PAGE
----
A plaque will be unveiled Saturday in the Minneapolis Warehouse District to honor the 1934 Teamster strikes — which were considered key in the establishment of a strong labor movement and creation of the national Teamsters union.
The plaque is 30 by 22 inches, made of porcelain enamel in a steel frame with words and visuals about the strike and its historical importance. It will be unveiled during an 11 a.m. ceremony at 701 N. Third St., where a striker was shot and killed.
Dave Riehle, chair of a “Remember 1934” committee, said:
“There are virtually no memorials in the Twin Cities related to historical moments in the local labor movement. The ’34 Teamsters Strikes were a critical moment in the American labor movement and we believe the time is long overdue for a memorial.”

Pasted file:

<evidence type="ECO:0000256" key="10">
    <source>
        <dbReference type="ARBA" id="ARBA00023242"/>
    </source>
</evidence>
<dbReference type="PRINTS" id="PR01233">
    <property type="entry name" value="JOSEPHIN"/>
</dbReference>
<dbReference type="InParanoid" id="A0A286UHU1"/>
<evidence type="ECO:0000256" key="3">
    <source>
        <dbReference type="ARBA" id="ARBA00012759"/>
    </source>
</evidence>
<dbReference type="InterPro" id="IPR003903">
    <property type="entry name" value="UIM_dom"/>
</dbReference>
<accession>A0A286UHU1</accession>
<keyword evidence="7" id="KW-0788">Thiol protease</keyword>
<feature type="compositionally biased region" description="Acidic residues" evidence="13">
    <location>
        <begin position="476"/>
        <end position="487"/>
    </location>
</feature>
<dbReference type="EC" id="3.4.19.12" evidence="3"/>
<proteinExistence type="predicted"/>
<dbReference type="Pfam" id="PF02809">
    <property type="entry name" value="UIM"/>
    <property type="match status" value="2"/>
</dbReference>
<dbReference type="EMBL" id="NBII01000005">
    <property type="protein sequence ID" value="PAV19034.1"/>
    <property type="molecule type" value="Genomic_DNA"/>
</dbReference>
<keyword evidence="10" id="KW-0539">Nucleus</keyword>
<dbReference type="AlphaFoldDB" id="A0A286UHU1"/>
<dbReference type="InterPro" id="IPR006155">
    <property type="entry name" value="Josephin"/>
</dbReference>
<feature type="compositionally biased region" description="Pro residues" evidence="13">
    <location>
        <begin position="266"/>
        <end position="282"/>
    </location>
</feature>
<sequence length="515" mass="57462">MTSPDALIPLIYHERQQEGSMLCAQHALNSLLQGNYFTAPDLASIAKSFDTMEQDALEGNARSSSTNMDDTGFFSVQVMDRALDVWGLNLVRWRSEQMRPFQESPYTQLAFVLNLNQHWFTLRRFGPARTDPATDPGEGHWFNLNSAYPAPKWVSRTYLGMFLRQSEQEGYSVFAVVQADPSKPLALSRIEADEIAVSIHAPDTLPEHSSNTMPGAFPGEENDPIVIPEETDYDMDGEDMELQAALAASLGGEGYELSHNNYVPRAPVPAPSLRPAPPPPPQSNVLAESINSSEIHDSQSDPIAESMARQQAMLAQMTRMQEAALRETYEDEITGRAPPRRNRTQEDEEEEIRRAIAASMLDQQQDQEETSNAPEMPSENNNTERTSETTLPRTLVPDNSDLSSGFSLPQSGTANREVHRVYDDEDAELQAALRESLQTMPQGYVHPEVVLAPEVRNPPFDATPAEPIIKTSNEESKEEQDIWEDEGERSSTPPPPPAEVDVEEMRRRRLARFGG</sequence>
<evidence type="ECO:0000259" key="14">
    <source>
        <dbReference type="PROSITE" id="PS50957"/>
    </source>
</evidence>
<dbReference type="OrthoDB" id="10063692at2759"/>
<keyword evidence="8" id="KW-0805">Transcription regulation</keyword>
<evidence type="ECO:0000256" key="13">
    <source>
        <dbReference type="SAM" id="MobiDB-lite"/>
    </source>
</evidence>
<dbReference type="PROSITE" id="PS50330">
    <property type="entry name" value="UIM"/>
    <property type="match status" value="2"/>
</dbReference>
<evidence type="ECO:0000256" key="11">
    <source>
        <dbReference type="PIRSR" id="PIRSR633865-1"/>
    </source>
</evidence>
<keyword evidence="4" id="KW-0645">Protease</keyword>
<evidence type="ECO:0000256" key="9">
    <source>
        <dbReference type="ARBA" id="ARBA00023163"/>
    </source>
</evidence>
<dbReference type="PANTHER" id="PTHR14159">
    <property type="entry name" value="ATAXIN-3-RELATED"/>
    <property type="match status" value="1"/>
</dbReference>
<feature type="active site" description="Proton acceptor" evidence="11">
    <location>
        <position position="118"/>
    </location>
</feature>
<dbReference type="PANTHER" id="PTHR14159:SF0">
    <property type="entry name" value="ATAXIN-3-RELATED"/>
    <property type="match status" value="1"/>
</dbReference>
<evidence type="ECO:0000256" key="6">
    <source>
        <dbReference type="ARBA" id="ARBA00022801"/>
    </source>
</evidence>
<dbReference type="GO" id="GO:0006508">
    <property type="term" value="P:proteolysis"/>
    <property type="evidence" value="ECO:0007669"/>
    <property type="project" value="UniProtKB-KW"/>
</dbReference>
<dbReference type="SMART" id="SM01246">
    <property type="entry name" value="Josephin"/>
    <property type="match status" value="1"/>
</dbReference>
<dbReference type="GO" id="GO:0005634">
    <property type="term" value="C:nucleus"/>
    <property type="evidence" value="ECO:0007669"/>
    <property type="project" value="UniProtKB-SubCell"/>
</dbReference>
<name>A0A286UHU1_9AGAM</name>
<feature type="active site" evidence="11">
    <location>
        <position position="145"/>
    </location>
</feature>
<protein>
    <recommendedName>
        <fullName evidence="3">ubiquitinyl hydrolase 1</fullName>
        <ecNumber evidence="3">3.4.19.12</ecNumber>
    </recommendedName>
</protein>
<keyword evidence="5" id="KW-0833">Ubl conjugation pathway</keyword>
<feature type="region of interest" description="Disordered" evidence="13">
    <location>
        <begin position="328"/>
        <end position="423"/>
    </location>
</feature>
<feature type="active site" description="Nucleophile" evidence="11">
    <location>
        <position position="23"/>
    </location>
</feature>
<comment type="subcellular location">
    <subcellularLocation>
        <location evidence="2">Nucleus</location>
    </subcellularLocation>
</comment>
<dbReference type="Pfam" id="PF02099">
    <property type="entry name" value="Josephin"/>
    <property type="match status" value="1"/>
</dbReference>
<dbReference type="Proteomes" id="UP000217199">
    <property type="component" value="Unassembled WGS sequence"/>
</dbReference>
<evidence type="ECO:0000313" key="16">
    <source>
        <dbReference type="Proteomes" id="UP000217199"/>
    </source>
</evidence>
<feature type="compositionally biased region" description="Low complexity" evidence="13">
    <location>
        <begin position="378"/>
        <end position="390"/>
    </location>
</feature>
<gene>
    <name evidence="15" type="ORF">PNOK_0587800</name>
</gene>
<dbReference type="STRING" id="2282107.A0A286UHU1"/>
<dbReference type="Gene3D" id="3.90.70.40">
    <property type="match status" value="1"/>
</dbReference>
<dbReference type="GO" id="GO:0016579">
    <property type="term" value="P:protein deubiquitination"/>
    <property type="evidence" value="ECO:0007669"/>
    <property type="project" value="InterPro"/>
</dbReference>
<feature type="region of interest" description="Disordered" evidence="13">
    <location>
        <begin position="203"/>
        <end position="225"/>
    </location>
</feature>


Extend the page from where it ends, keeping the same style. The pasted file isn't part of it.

Labor leaders said they’ve long talked about a memorial to the strikes and after last year’s 80th anniversary they began raising funds in earnest.
The memorial was designed by St. Cloud State University art professor Keith Christensen.
Speakers at Saturday’s ceremony will include:
- Tom Keegel, general secretary-treasurer emeritus of the International Brotherhood of Teamsters
- Cherrene Horazuk, president of AFSCME Local 3800, whose grandfather was a 1934 striker
- Linda Leighton, a shop steward in Service Employees Local 284 and a member of the Industrial Workers of the World; her grandfather, V.R. Dunne, was a strike leader and early member of the IWW